Albuquerque residents can thank novice coding students for next year’s debut of a free, online website that will directly match individuals with the local resources that best fit their needs.
Students and recent graduates of the Deep Dive coding program at Central New Mexico Community College’s STEMulus Center Downtown built the new website under a $50,000 contract with the Albuquerque Partnership for Community Action. A grant from the McCune Foundation allowed the community group to hire Deep Dive interns through the new CNM Ingenuity Software Labs, a novel STEMulus entity set up to employ both students and alumni on commercial projects with paying customers.
CNM Ingenuity, a nonprofit established by CNM to manage commercial activities, launched the software labs as a revenue-generating business that earns financial resources for the college while allowing students to get paid for real-world experience.
“It’s a virtuous cycle,” said CNM Ingenuity Executive Director Kyle Lee. “We identify work opportunities and then hire interns to do it. They’re now working on some large projects.”
The initiative has generated about $250,000 in revenue so far this year, employing 15 current students and recent graduates.
Apart from the Community Action Project, students are now building a website portal for the Department of Workforce Solutions to guide people into internship opportunities across the state. They’re also working on a $25,000 contract with the city to build websites and apps for businesses along Central Avenue affected by construction of the Albuquerque Rapid Transport project.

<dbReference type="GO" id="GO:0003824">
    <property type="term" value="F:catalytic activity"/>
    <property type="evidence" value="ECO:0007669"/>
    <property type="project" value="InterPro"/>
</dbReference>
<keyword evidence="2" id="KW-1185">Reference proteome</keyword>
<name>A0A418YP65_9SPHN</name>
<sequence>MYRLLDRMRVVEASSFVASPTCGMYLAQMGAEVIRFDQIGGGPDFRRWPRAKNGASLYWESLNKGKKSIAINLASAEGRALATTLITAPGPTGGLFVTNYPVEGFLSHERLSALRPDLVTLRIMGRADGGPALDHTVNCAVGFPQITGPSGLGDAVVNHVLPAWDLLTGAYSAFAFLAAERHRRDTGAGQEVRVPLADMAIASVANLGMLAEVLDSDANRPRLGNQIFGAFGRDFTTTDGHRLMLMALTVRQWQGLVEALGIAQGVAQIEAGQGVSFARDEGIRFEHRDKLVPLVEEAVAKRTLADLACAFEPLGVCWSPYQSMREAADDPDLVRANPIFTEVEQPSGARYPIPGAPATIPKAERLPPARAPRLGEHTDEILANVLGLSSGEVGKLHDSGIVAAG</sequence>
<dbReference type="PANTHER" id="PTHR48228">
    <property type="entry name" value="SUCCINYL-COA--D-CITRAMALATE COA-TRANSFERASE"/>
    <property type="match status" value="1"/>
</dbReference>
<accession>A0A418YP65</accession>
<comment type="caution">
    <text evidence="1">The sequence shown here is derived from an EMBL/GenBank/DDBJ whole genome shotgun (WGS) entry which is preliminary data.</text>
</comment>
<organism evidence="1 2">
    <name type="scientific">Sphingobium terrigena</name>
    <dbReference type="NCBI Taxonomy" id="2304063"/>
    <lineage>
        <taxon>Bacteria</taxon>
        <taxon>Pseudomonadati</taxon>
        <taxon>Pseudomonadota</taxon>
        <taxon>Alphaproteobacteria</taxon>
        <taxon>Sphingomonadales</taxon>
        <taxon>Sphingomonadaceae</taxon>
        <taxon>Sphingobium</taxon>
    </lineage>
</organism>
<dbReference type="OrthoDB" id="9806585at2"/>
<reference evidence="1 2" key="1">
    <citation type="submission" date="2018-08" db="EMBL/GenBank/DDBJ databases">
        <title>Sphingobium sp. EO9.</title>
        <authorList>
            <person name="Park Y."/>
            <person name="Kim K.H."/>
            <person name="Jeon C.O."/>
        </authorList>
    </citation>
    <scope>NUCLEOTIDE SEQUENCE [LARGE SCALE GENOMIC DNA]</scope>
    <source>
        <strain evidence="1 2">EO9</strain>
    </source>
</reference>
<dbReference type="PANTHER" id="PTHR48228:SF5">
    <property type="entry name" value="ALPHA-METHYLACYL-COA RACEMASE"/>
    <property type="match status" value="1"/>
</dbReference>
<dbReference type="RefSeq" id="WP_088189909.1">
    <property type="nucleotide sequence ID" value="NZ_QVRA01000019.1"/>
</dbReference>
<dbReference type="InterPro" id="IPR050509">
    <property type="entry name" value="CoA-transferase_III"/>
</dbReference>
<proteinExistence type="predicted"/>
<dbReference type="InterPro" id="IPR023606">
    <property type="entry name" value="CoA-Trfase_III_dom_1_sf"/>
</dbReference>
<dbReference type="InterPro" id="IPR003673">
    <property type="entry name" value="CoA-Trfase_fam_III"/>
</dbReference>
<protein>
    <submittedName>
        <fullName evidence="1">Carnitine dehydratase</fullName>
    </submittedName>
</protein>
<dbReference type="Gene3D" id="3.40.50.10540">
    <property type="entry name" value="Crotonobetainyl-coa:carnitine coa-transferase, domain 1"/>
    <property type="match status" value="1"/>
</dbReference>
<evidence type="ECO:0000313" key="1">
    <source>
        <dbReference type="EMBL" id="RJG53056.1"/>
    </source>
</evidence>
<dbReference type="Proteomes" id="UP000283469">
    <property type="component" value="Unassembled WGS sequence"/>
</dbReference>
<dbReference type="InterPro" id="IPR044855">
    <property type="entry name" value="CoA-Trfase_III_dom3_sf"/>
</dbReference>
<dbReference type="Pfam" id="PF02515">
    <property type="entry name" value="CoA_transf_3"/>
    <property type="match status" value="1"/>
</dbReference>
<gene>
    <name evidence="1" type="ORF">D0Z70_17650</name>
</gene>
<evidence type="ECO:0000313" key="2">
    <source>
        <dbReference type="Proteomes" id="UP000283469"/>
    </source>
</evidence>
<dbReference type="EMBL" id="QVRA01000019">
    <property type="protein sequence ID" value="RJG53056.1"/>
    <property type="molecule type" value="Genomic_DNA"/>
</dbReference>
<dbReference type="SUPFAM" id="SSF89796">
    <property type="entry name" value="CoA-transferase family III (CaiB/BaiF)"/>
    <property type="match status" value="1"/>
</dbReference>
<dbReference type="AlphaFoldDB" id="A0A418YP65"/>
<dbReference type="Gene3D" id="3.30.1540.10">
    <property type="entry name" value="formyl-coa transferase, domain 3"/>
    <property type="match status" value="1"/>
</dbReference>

“We’ve done about a half dozen projects to date,” said John Mierzwa, CNM’s director of STEMulus initiatives.
Real-world experience hones students’ new-found skills while building a resume to help find jobs after graduation, Mierzwa added.
The Deep Dive coding program, which launched in 2014, has graduated 118 students from ten boot camps to date. Alumni have since launched seven new information technology businesses, some of which have worked with Ingenuity Software Labs. Students from other computer-related programs have also served as interns.
CNM charges commercial rates for contracts, which can range from a few thousand dollars for a simple website to $100,000 or more for a complex project, Lee said.
Adrián Pedroza, Partnership for Community Action’s social enterprise and development director, said he’s happy with the results.
“I’ve been quite satisfied with what we’ve accomplished,” Pedroza said. “The students are getting good experience while helping our organization. There’s a lot of talk about growing Albuquerque’s technology workforce, and we’re happy to be a part of that.”